A 15-year-old schoolgirl committed suicide after she developed an allergic reaction to her school's WiFi, an inquest has heard.
Jenny Fry suffered from electro-hypersensitivity (EHS), which her parents believe was a result of the internet connection at Chipping Norton School in Oxfordshire.
Symptoms of the condition include fatigue, tiredness, concentration difficulties, dizziness, nausea and heart palpitations.
Her body was found hanging in Brooke Woods, Oxfordshire in June.
Jenny's parents said she had started showing EHS symptoms in 2012. According to the Mirror, Mrs Fry told the Oxfordshire Coroners' Court:
"Jenny was getting ill and so was I. I did some research and found how dangerous WiFi could be so I had it taken out of the house.
"Both Jenny and I were fine at home but Jenny continued to be ill at school in certain areas.
"She was receiving lots of detentions, not for being disruptive in class or misbehaving, but often because she used to take herself out of the classroom to find another where she was able to work. She took her schoolwork seriously."
She added: "I took lots of information into school to show the headteacher, Simon Duffy, but he said there was equally the same information available claiming WiFi was safe.
"I also had a heated exchange with teachers telling them Jenny was allergic to WiFi and that it made no sense making her take detentions in rooms that were making her ill.
"I fully believe Jenny did not intend to take her own life. I think she was frustrated with school."
According to the World Health Organisation, EHS is present in a few individuals per million of the population.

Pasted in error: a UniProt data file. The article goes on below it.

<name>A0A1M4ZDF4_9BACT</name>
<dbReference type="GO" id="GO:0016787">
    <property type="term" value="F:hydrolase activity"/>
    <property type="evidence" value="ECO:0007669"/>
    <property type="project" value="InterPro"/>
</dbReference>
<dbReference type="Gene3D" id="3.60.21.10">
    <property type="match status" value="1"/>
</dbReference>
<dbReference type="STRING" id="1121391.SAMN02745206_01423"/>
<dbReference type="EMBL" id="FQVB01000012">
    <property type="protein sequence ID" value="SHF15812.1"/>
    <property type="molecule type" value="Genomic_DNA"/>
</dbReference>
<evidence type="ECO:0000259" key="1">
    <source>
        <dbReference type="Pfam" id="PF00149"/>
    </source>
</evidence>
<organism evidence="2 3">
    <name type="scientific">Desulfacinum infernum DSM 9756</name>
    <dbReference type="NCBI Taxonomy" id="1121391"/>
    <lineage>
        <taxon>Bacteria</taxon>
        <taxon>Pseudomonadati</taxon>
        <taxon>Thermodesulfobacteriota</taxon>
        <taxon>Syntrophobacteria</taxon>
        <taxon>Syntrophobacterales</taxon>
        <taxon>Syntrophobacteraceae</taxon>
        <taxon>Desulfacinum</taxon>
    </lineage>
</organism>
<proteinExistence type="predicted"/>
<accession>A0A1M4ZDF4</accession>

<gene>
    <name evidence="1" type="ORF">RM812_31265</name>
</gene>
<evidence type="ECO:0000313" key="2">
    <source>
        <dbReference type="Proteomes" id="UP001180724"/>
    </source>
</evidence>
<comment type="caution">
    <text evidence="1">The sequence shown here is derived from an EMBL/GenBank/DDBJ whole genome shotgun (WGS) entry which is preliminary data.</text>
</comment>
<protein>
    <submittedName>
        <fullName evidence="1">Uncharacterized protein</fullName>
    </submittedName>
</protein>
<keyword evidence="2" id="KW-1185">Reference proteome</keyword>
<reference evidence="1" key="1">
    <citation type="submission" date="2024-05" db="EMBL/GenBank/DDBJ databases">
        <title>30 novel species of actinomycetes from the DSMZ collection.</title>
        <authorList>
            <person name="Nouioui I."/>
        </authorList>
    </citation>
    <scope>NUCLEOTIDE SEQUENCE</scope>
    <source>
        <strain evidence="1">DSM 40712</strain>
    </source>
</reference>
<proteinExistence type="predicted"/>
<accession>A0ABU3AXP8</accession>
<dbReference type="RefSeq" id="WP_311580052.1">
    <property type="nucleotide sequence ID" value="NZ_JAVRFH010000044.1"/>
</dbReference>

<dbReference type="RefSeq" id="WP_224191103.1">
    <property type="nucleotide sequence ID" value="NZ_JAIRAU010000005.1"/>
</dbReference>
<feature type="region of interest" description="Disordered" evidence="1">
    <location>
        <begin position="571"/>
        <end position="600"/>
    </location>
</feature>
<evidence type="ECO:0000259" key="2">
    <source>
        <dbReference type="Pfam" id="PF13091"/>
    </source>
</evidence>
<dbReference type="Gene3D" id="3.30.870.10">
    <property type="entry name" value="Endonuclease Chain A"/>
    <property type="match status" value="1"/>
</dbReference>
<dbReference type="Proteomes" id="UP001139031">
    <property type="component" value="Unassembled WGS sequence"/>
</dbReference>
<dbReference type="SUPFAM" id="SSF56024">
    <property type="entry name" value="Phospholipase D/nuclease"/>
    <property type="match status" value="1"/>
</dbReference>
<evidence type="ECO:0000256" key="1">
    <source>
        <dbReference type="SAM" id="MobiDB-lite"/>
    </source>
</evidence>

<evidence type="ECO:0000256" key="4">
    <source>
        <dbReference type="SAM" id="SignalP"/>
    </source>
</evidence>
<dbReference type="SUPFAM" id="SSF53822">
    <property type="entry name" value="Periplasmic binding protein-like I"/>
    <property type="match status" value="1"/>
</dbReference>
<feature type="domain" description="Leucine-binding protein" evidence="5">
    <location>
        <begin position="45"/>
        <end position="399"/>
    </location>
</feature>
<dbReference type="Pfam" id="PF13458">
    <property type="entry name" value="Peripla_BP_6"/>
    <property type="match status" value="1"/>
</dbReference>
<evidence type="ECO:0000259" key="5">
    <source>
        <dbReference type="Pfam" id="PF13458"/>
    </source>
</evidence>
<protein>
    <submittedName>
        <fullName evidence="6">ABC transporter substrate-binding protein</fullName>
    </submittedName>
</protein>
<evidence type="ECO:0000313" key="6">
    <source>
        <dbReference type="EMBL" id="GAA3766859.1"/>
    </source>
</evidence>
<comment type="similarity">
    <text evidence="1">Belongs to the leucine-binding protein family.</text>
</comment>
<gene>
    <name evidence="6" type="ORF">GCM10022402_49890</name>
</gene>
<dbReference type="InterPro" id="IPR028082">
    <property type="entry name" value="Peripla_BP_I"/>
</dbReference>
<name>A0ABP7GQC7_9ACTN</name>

However, WHO have also noted that EHS symptoms can not be linked to exposure to electromagnetic or radio-frequency signals.
Most often environmental factors, including flickering from fluorescent lights, poor air quality and stress in the living or working environment, can contribute to EHS.
Despite double-blinded studies proving this link to be non-existent, the condition is still recognised as a medical disorder.
In August, a French court awarded a 39-year-old woman a £500 monthly disability allowance, because of her allergic reaction to WiFi.
Useful websites and helplines:
- Samaritans offers a listening service which is open 24 hours a day, on 116 123 (UK and ROI - this number is FREE to call and will not appear on your phone bill.)
- Mind, open Monday to Friday, 9am-6pm on 0300 123 3393
- Get Connected is a free advice service for people under 25. Call 0808 808 4994 or email: email@example.com
- HopeLine runs a confidential advice helpline if you are a young person at risk of suicide or are worried about a young person at risk of suicide. Mon-Fri 10-5pm and 7pm-10pm. Weekends 2pm-5pm on 0800 068 41 41